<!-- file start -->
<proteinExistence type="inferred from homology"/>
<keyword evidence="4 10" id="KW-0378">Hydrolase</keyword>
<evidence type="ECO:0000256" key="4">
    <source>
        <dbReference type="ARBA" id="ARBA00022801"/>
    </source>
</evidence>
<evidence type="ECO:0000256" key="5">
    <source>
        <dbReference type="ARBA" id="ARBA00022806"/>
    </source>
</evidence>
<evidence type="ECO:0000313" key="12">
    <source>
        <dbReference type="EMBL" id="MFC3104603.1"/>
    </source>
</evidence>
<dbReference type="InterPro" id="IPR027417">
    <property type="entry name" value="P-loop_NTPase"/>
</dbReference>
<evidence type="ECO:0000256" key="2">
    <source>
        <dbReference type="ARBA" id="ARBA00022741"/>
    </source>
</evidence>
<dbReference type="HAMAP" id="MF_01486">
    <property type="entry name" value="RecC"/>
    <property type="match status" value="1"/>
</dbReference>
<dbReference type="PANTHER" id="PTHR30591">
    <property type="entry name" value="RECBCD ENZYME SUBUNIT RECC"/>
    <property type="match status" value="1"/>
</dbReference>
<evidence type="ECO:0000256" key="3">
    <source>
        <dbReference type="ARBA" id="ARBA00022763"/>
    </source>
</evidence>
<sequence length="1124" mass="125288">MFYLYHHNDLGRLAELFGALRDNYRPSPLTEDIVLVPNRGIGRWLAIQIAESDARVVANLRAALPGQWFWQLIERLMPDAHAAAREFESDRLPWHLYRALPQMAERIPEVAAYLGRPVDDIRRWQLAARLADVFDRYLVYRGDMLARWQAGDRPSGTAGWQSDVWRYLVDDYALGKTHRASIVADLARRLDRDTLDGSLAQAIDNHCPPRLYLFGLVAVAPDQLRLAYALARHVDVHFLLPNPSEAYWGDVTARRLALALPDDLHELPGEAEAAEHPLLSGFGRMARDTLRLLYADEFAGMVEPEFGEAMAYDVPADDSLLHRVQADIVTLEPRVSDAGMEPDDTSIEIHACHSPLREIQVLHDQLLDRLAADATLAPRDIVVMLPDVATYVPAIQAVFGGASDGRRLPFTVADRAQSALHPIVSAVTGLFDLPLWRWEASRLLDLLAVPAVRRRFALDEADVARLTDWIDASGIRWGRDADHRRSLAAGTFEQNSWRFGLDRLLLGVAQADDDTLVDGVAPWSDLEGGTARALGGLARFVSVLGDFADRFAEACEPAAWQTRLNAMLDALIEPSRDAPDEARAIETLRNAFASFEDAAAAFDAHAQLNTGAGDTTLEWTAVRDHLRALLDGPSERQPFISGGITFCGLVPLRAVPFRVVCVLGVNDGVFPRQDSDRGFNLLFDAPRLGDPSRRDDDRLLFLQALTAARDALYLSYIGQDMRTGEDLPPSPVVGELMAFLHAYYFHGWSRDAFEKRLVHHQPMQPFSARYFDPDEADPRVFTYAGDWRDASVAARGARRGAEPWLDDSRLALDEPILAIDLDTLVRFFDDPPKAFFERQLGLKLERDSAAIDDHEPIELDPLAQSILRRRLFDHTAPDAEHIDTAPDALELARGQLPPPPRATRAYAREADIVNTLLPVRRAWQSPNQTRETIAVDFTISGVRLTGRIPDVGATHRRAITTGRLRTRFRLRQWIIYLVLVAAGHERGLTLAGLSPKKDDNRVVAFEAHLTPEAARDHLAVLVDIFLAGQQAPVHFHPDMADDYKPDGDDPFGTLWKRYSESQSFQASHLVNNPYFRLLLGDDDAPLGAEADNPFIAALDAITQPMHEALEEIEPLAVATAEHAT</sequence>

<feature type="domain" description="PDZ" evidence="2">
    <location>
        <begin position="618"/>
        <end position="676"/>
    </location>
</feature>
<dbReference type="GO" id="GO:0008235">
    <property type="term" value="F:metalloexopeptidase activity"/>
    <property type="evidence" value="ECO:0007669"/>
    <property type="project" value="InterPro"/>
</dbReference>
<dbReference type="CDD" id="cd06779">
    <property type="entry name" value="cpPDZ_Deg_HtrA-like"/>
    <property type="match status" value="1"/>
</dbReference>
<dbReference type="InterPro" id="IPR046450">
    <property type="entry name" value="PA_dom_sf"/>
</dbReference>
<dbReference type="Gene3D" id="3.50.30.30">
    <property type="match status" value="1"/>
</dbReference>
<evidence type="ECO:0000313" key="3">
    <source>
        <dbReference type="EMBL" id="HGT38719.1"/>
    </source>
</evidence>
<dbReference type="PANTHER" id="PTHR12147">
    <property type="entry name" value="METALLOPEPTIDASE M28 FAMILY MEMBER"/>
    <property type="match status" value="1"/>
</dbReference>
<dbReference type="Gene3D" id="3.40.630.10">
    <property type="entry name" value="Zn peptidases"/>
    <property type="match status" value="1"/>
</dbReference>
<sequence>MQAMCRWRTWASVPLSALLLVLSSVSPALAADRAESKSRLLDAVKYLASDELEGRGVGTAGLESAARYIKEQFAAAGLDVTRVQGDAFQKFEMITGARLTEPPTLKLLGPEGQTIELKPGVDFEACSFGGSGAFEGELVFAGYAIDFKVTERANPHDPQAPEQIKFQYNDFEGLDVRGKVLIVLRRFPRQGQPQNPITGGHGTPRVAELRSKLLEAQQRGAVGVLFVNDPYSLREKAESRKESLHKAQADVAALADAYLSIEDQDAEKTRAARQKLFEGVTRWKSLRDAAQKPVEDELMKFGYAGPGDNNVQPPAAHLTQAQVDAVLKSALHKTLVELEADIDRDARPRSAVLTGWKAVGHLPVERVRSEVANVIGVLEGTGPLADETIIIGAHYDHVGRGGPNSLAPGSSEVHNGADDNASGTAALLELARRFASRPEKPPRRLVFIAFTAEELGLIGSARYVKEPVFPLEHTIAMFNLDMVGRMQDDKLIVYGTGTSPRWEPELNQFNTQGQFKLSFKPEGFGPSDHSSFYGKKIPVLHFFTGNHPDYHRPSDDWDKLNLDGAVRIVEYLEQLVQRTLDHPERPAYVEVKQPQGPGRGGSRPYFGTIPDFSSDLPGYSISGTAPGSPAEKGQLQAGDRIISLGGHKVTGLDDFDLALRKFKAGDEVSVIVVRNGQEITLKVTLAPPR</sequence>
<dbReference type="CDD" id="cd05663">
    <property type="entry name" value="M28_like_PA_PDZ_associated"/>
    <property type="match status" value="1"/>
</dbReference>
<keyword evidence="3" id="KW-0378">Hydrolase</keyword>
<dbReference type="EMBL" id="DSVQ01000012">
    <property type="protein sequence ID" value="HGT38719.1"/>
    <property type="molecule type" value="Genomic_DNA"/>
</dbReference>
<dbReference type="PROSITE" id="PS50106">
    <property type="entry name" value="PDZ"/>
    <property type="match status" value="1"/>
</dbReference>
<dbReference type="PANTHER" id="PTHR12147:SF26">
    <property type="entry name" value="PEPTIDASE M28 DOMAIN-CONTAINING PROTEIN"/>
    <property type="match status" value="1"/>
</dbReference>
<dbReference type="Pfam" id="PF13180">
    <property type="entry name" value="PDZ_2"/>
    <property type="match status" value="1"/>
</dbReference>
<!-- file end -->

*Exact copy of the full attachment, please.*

<proteinExistence type="inferred from homology"/>
<keyword evidence="4 10" id="KW-0378">Hydrolase</keyword>
<evidence type="ECO:0000256" key="4">
    <source>
        <dbReference type="ARBA" id="ARBA00022801"/>
    </source>
</evidence>
<evidence type="ECO:0000256" key="5">
    <source>
        <dbReference type="ARBA" id="ARBA00022806"/>
    </source>
</evidence>
<evidence type="ECO:0000313" key="12">
    <source>
        <dbReference type="EMBL" id="MFC3104603.1"/>
    </source>
</evidence>
<dbReference type="InterPro" id="IPR027417">
    <property type="entry name" value="P-loop_NTPase"/>
</dbReference>
<evidence type="ECO:0000256" key="2">
    <source>
        <dbReference type="ARBA" id="ARBA00022741"/>
    </source>
</evidence>
<dbReference type="HAMAP" id="MF_01486">
    <property type="entry name" value="RecC"/>
    <property type="match status" value="1"/>
</dbReference>
<dbReference type="PANTHER" id="PTHR30591">
    <property type="entry name" value="RECBCD ENZYME SUBUNIT RECC"/>
    <property type="match status" value="1"/>
</dbReference>
<evidence type="ECO:0000256" key="3">
    <source>
        <dbReference type="ARBA" id="ARBA00022763"/>
    </source>
</evidence>
<sequence length="1124" mass="125288">MFYLYHHNDLGRLAELFGALRDNYRPSPLTEDIVLVPNRGIGRWLAIQIAESDARVVANLRAALPGQWFWQLIERLMPDAHAAAREFESDRLPWHLYRALPQMAERIPEVAAYLGRPVDDIRRWQLAARLADVFDRYLVYRGDMLARWQAGDRPSGTAGWQSDVWRYLVDDYALGKTHRASIVADLARRLDRDTLDGSLAQAIDNHCPPRLYLFGLVAVAPDQLRLAYALARHVDVHFLLPNPSEAYWGDVTARRLALALPDDLHELPGEAEAAEHPLLSGFGRMARDTLRLLYADEFAGMVEPEFGEAMAYDVPADDSLLHRVQADIVTLEPRVSDAGMEPDDTSIEIHACHSPLREIQVLHDQLLDRLAADATLAPRDIVVMLPDVATYVPAIQAVFGGASDGRRLPFTVADRAQSALHPIVSAVTGLFDLPLWRWEASRLLDLLAVPAVRRRFALDEADVARLTDWIDASGIRWGRDADHRRSLAAGTFEQNSWRFGLDRLLLGVAQADDDTLVDGVAPWSDLEGGTARALGGLARFVSVLGDFADRFAEACEPAAWQTRLNAMLDALIEPSRDAPDEARAIETLRNAFASFEDAAAAFDAHAQLNTGAGDTTLEWTAVRDHLRALLDGPSERQPFISGGITFCGLVPLRAVPFRVVCVLGVNDGVFPRQDSDRGFNLLFDAPRLGDPSRRDDDRLLFLQALTAARDALYLSYIGQDMRTGEDLPPSPVVGELMAFLHAYYFHGWSRDAFEKRLVHHQPMQPFSARYFDPDEADPRVFTYAGDWRDASVAARGARRGAEPWLDDSRLALDEPILAIDLDTLVRFFDDPPKAFFERQLGLKLERDSAAIDDHEPIELDPLAQSILRRRLFDHTAPDAEHIDTAPDALELARGQLPPPPRATRAYAREADIVNTLLPVRRAWQSPNQTRETIAVDFTISGVRLTGRIPDVGATHRRAITTGRLRTRFRLRQWIIYLVLVAAGHERGLTLAGLSPKKDDNRVVAFEAHLTPEAARDHLAVLVDIFLAGQQAPVHFHPDMADDYKPDGDDPFGTLWKRYSESQSFQASHLVNNPYFRLLLGDDDAPLGAEADNPFIAALDAITQPMHEALEEIEPLAVATAEHAT</sequence>

<feature type="domain" description="PDZ" evidence="2">
    <location>
        <begin position="618"/>
        <end position="676"/>
    </location>
</feature>
<dbReference type="GO" id="GO:0008235">
    <property type="term" value="F:metalloexopeptidase activity"/>
    <property type="evidence" value="ECO:0007669"/>
    <property type="project" value="InterPro"/>
</dbReference>
<dbReference type="CDD" id="cd06779">
    <property type="entry name" value="cpPDZ_Deg_HtrA-like"/>
    <property type="match status" value="1"/>
</dbReference>
<dbReference type="InterPro" id="IPR046450">
    <property type="entry name" value="PA_dom_sf"/>
</dbReference>
<dbReference type="Gene3D" id="3.50.30.30">
    <property type="match status" value="1"/>
</dbReference>
<evidence type="ECO:0000313" key="3">
    <source>
        <dbReference type="EMBL" id="HGT38719.1"/>
    </source>
</evidence>
<dbReference type="PANTHER" id="PTHR12147">
    <property type="entry name" value="METALLOPEPTIDASE M28 FAMILY MEMBER"/>
    <property type="match status" value="1"/>
</dbReference>
<dbReference type="Gene3D" id="3.40.630.10">
    <property type="entry name" value="Zn peptidases"/>
    <property type="match status" value="1"/>
</dbReference>
<sequence>MQAMCRWRTWASVPLSALLLVLSSVSPALAADRAESKSRLLDAVKYLASDELEGRGVGTAGLESAARYIKEQFAAAGLDVTRVQGDAFQKFEMITGARLTEPPTLKLLGPEGQTIELKPGVDFEACSFGGSGAFEGELVFAGYAIDFKVTERANPHDPQAPEQIKFQYNDFEGLDVRGKVLIVLRRFPRQGQPQNPITGGHGTPRVAELRSKLLEAQQRGAVGVLFVNDPYSLREKAESRKESLHKAQADVAALADAYLSIEDQDAEKTRAARQKLFEGVTRWKSLRDAAQKPVEDELMKFGYAGPGDNNVQPPAAHLTQAQVDAVLKSALHKTLVELEADIDRDARPRSAVLTGWKAVGHLPVERVRSEVANVIGVLEGTGPLADETIIIGAHYDHVGRGGPNSLAPGSSEVHNGADDNASGTAALLELARRFASRPEKPPRRLVFIAFTAEELGLIGSARYVKEPVFPLEHTIAMFNLDMVGRMQDDKLIVYGTGTSPRWEPELNQFNTQGQFKLSFKPEGFGPSDHSSFYGKKIPVLHFFTGNHPDYHRPSDDWDKLNLDGAVRIVEYLEQLVQRTLDHPERPAYVEVKQPQGPGRGGSRPYFGTIPDFSSDLPGYSISGTAPGSPAEKGQLQAGDRIISLGGHKVTGLDDFDLALRKFKAGDEVSVIVVRNGQEITLKVTLAPPR</sequence>
<dbReference type="CDD" id="cd05663">
    <property type="entry name" value="M28_like_PA_PDZ_associated"/>
    <property type="match status" value="1"/>
</dbReference>
<keyword evidence="3" id="KW-0378">Hydrolase</keyword>
<dbReference type="EMBL" id="DSVQ01000012">
    <property type="protein sequence ID" value="HGT38719.1"/>
    <property type="molecule type" value="Genomic_DNA"/>
</dbReference>
<dbReference type="PROSITE" id="PS50106">
    <property type="entry name" value="PDZ"/>
    <property type="match status" value="1"/>
</dbReference>
<dbReference type="PANTHER" id="PTHR12147:SF26">
    <property type="entry name" value="PEPTIDASE M28 DOMAIN-CONTAINING PROTEIN"/>
    <property type="match status" value="1"/>
</dbReference>
<dbReference type="Pfam" id="PF13180">
    <property type="entry name" value="PDZ_2"/>
    <property type="match status" value="1"/>
</dbReference>